You decide but ready or not it is coming …
Everyone who drives Business 287 and U.S. 287 in the morning or evening on a typical workday – toss in Sublett Road between the two highways – knows that road congestion has come to little ol’ Kennedale. Growth south of us in Mansfield and Midlothian has put pressure on the I-20, East Loop 820 and both of the 287 highways.
Is it going to get better? Not likely under the existing mixmaster, at least that is what the planners at the Texas Department of Transporation (TxDOT) are thinking. So there is a plan that has been in the works for several years now called the Southeast Connector. Studies have been conducted including environmental impact. Multiple presentations have been conducted, and the “go ahead” has been given. The project is set to begin late next year, 2021.
Its goal is to correct and improve traffic flow on the connector of U.S. 287, the Southeast Loop, and I-20. It involves 16 miles of roadway and includes more traffic lanes (up to six), and the development of 126 acres of land along the roadways. The projected cost is roughly $2 billion and some change.
That price tag plus the added noise and the overall environmental impact is the subject of concern for some. And, it is part of the reason that it has been labeled one of the “Highway Boondoggles’ in a report by the U.S. Public Interest Group and Frontier Group (watchdog organizations). You can read the article by clicking on Frontier Group. Read more at Star Telegram article.
Too expensive, too big and strains existing resources?
The argument against the project goes something like this. If you build bigger better roads more development will happen and more cars will be traveling the improved road. Air pollution will increase with increased traffic. With the additional development the greater the negative environmental impact will be on areas that already have seen a major loss of natural habitat. Not to mention the strains it will put on the limited water resources in these areas. Those against the project say the solution is to promote alternatives to automobiles by providing better public transportation options.
Needed to meet growing demand and bumper to bumper congestion?
For TxDOT, it is simply a solution to growing congestion which will in the longterm improve drivers being able to safely get to work, home and do their shopping. The DFW area is ranked in the top metropolitan areas in the United States at #4 following #1 New York area, #2 Los Angeles area and then #3 Chicago. TxDOT reasons that growth is a part of any equation for DFW and that makes transportation a priority here.
It should be noted that we are nowhere close to the New York Metropolitan area which boast 19.2 million using 2019 estimates of population, while DFW has 7.6 million rounded up in top. See US Top Metropolitan Areas.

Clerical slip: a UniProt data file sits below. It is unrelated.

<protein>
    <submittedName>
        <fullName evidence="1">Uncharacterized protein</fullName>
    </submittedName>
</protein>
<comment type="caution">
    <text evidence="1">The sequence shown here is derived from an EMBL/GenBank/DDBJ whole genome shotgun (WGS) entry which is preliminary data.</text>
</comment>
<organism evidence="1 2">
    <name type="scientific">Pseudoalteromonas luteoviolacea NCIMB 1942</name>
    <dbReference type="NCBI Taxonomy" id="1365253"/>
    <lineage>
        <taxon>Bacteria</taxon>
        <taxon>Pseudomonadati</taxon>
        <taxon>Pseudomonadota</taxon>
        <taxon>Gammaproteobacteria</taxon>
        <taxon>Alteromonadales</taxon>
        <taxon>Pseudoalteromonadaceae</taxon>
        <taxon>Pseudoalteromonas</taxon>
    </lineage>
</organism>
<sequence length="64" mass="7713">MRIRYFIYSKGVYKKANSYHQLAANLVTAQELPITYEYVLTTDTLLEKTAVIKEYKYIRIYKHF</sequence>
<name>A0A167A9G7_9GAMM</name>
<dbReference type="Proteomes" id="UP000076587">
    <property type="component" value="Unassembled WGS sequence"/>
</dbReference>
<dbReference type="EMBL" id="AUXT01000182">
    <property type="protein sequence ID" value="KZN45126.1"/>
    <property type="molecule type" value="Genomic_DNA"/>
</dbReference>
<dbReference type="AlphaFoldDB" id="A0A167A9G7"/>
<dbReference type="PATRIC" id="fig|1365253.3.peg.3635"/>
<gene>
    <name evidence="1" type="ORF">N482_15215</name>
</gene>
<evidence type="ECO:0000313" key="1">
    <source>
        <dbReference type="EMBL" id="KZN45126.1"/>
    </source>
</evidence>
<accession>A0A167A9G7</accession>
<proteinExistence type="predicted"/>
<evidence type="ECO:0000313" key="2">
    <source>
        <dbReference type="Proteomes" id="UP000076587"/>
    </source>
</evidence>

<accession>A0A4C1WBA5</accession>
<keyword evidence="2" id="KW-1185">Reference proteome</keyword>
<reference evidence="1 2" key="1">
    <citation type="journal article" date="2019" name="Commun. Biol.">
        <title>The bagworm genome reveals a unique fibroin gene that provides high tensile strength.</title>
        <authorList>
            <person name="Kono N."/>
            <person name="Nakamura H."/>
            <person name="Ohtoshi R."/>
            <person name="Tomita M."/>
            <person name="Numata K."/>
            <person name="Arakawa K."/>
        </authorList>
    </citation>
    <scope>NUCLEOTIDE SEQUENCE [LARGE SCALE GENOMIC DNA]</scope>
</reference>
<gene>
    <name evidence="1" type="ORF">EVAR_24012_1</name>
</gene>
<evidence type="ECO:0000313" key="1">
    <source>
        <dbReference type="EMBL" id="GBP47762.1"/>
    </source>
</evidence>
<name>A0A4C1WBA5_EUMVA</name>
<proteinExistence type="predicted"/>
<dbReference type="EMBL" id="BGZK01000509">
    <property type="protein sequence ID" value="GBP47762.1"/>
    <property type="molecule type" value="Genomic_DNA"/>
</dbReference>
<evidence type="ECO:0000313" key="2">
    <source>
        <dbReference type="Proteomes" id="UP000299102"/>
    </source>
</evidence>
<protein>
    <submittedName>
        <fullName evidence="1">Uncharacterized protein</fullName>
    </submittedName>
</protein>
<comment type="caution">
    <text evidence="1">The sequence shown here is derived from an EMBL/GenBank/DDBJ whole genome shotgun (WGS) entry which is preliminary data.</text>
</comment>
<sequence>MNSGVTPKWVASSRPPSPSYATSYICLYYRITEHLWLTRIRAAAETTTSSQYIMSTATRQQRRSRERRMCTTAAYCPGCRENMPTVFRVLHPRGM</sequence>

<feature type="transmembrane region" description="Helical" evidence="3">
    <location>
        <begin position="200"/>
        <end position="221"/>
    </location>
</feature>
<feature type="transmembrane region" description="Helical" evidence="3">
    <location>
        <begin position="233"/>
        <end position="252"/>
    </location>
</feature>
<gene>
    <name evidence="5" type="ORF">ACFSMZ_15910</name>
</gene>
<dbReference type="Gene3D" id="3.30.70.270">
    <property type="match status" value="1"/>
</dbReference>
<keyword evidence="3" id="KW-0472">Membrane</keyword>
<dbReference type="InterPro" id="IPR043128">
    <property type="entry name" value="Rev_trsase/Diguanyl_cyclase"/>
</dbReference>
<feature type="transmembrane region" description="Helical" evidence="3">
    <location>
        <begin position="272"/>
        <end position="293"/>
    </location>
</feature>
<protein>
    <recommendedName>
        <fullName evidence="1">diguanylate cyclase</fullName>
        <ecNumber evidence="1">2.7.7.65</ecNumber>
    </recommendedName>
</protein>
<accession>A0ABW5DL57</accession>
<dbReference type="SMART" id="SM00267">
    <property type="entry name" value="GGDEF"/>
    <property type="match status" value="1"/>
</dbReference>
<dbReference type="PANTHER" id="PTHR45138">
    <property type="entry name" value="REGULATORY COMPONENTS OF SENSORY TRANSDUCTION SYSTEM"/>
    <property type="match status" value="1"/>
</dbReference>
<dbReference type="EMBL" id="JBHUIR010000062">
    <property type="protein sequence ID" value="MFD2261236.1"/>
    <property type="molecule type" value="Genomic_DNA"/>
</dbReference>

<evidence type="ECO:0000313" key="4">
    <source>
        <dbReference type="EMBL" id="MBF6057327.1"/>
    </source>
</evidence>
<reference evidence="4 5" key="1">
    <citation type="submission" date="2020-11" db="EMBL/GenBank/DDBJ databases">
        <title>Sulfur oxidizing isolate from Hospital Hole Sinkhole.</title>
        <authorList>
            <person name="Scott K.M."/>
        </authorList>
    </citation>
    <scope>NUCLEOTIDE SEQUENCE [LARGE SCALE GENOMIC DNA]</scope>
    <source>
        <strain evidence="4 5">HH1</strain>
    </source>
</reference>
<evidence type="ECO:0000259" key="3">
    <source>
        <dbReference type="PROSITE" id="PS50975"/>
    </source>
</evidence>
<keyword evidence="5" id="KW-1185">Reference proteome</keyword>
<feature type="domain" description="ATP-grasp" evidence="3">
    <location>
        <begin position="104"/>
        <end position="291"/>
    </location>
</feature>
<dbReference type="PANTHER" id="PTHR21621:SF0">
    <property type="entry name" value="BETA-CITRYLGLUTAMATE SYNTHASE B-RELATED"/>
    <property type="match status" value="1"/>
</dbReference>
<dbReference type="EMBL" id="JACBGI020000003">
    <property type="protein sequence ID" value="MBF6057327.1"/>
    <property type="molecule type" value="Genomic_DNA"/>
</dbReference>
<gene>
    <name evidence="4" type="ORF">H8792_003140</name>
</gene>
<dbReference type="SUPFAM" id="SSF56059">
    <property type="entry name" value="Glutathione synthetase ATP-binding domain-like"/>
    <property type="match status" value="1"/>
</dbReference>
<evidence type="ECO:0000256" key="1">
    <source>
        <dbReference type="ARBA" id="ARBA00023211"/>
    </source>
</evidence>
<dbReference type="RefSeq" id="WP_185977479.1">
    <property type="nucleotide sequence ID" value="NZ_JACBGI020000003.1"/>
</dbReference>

The revised connector would stretch from Meadowbrook Drive in Fort Worth along I-820 south to Sublett Road on the border of Kennedale along U.S. 287. And, west from Kelly-Elliot Road in Arlington on I-20 to Forest Hill Drive.
US 287 improvements will involve …
- Adding a lane to each side, moving from 3 lanes to 4 each direction.
- Reconstructing frontage roads.
- Reconstructing exit and entrance ramps.
- Adding sidewalks and shared-use paths.
Projections by TXDot for U.S. 287 has traffic increasing to 167,300 vehicles by 2040. It was at 102,900 vehicles in 2010.
For additional information on this project check out the following links …
- PowerPoint Presentation
- Map of Project Area
- History Timeline
- Newsletter 2019 TXDOT
- Environmental Assessment
- Finding of No Significant Impact
- Southeast Connector – TxDOT
YouTube presentation – U.S. 287 (Ft Worth south to Sublett Road)
Note: When watching the video check the top right corner to see direction, as it progresses, the arrow moves on the inset map to show you where you are overall. The video does start just south of downtown Fort Worth and precedes south on U.S. 287 through Sublett Road.
YouTube presentation – Southeast I-820 (Ft Worth from near I-30 and I-820 south to I-820/I-20/U.S. 287 connector)
Note: When watching the video check the top right corner to see direction, as it progresses, the arrow moves on the inset map to show you where you are overall. The video starts southbound on I-820 at Brentwood Stair Road and progresses past Meadowbrook and Lancaster Avenue ending at the I-820/I-20/Hwy287 connector.
YouTube presentation – I-20 (Ft Worth Forrest Hill Drive east to I-820/I-20/U.S. 287 connector)
Note: When watching the video check the top right corner to see direction, as it progresses, the arrow moves on the inset map to show you where you are overall. The video starts eastbound on I-20 at Forest Hill Drive and progresses past Bus. 287, through the I-820/U.S. 287/I-20 connector and the U.S. 287/I-20 split, ending just pass Kelly Elliott Road in Southwest Arlington.